The goal of this line of research is to close in on a connection between physical mechanisms present in neural tissue and the perceptual functions that these mechanisms embody. Please follow the links to the left for an overview of the flash lag effect, the explanations previously forwarded to explain it, our hypothesis to explain our results, and several demonstrations.
"Life must be lived forward, but can only be understood backward" - Soren Kierkegaard, The Journals of Kierkegaard
(Please note: this page is not currently maintained, and has not been updated since 2007)
The flash-lag effect is a visual illusion wherein a flash and a moving object that appear in the same location are perceived to be displaced from one another (MacKay, 1958; Nijhawan, 1994). In recent years, two explanations have been forwarded, motion extrapolation and latency difference.
The first proposed explanation for the flash-lag effect is that the visual system is predictive, accounting for neural delays by extrapolating the trajectory of a moving stimulus into the future (Nijhawan, 1994; Khurana and Nijhawan, 1995). In other words, when light from a moving object hits the retina, a certain amount of time is required before the object is perceived. In that time, the object has moved to a new location in the world. The motion extrapolation hypothesis asserts that the visual system will take care of such delays by extrapolating the position of moving objects forward in time.
A second proposed explanation is that the visual system processes moving objects more quickly than flashed objects. This latency-difference hypothesis asserts that by the time the flashed object is processed, the moving object has already moved to a new position (Baldo and Klein, 1995; Whitney & Murakami, 1998; Purushothaman et al, 1998). The latency-difference proposal tacitly rests on the assumption that awareness (what the subject reports) is an on-line phenomenon, coming about as soon as a stimulus reaches its "perceptual end-point" (Zeki & Bartels, 1998).
Motion Interpolation and Postdiction
We have proposed a third alternative (Eagleman & Sejnowski, 1999ab, 2000): visual awareness is neither predictive nor on-line, but is instead postdictive, such that the percept attributed to the time of the flash is a function of events that happen in the ~80 msec following the flash. This postdictive framework is consistent with findings in other fields, such as backward masking in visual psychophysics (Bachmann, 1994), or the color-phi phenomenon (Kolers & von Grunau, 1976). In backward masking, a stimulus followed in rapid succession by a second stimulus can block or modify the perception of the first one. In the color phi phenomenon, 2 colored dots presented sequentially within a small time and distance will appear to have changed color in the middle of their apparent trajectory. Since the viewer cannot know what the color of the second dot will be until having seen the second dot, the only explanation is that the conscious percept attributed to the 'trajectory' of the dots is formed after the second dot has 'arrived' at its destination.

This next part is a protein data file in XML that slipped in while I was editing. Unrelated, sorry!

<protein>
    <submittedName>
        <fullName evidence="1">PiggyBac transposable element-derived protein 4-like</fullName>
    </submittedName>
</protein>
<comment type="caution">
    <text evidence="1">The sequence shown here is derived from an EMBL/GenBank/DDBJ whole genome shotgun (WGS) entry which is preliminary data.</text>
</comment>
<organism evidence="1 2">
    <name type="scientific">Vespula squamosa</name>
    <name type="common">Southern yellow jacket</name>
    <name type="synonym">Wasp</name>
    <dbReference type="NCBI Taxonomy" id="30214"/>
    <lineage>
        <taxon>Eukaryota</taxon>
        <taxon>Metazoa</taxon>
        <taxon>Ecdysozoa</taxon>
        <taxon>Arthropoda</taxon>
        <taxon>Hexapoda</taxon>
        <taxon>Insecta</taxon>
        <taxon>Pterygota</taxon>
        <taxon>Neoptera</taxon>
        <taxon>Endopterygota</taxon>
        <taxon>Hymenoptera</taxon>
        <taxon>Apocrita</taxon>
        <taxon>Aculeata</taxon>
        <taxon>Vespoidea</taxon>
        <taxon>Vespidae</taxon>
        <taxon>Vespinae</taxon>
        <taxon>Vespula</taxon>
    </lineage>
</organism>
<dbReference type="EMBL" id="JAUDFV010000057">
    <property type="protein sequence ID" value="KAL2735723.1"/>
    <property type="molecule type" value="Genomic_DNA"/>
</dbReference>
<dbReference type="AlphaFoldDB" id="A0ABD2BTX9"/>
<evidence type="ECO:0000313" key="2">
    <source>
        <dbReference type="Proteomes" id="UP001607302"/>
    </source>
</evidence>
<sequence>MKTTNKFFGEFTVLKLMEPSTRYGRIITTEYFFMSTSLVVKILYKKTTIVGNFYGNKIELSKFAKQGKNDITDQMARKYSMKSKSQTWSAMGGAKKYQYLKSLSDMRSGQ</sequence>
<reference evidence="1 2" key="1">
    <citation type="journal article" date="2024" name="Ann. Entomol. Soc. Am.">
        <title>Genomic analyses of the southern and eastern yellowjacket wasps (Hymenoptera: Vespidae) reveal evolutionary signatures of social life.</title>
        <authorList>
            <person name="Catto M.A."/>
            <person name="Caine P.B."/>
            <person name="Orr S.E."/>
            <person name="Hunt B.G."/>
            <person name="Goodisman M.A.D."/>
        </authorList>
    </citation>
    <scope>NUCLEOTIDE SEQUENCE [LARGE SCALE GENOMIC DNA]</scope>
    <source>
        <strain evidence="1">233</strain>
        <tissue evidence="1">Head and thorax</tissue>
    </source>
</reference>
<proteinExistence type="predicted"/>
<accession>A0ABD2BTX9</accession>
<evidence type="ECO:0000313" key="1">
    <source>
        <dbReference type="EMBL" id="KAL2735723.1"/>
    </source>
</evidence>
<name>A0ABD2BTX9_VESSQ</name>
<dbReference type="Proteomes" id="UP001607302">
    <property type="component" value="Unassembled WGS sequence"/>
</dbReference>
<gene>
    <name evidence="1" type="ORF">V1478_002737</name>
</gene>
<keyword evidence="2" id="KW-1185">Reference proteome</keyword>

We find that the perception attributed to the time of the flash depends on events in the next ~80 msec after the flash, and also that the flash seems to reset motion integration mechanisms, perhaps by temporarily diverting attention. In this way, we can draw a correspondence between the flash-lag effect and the Frohlich effect (Frohlich, 1923), wherein the first position of a moving object entering a window is misperceived.
Scroll down to watch demonstrations of the stimuli we used to elucidate several aspects of the flash-lag phenomenon.
To directly pit extrapolation into the future against interpolation of the past, we designed this two-alternative forced choice task. Subjects were instructed to indicate whether a flash of light (white disk) occurred above or below the center of a moving ring (Fig 1a in manuscript; ring speed 360 deg/sec). Beginning with the frame following the flash, the ring took one of 3 randomly interleaved trajectories: continuing, stopping*, or reversing direction. The initial trajectory of the ring (up to and including the frame with the flash) was identical in all three conditions; thus, if motion extrapolation were occurring, the predicted trajectory should be the same. Instead, the perceived position of the flash relative to the ring was independent of the initial trajectory. In the case of the continuous trajectory, subjects perceived the ring to be about 6 degrees ahead of the flash (as would be expected from previous studies of the flash-lag effect). However, in the presentations wherein the moving ring stopped, there was no illusion of displacement, indicating that the pre-flash movement was not sufficient to yield the flash-lag illusion. When the ring reversed direction immediately after the flash, participants perceived the ring about 6 degrees above the flash, which is the same size, but opposite direction, of the continuous case. In other words, what participants report to have seen at the time of the flash depends on the events after the flash.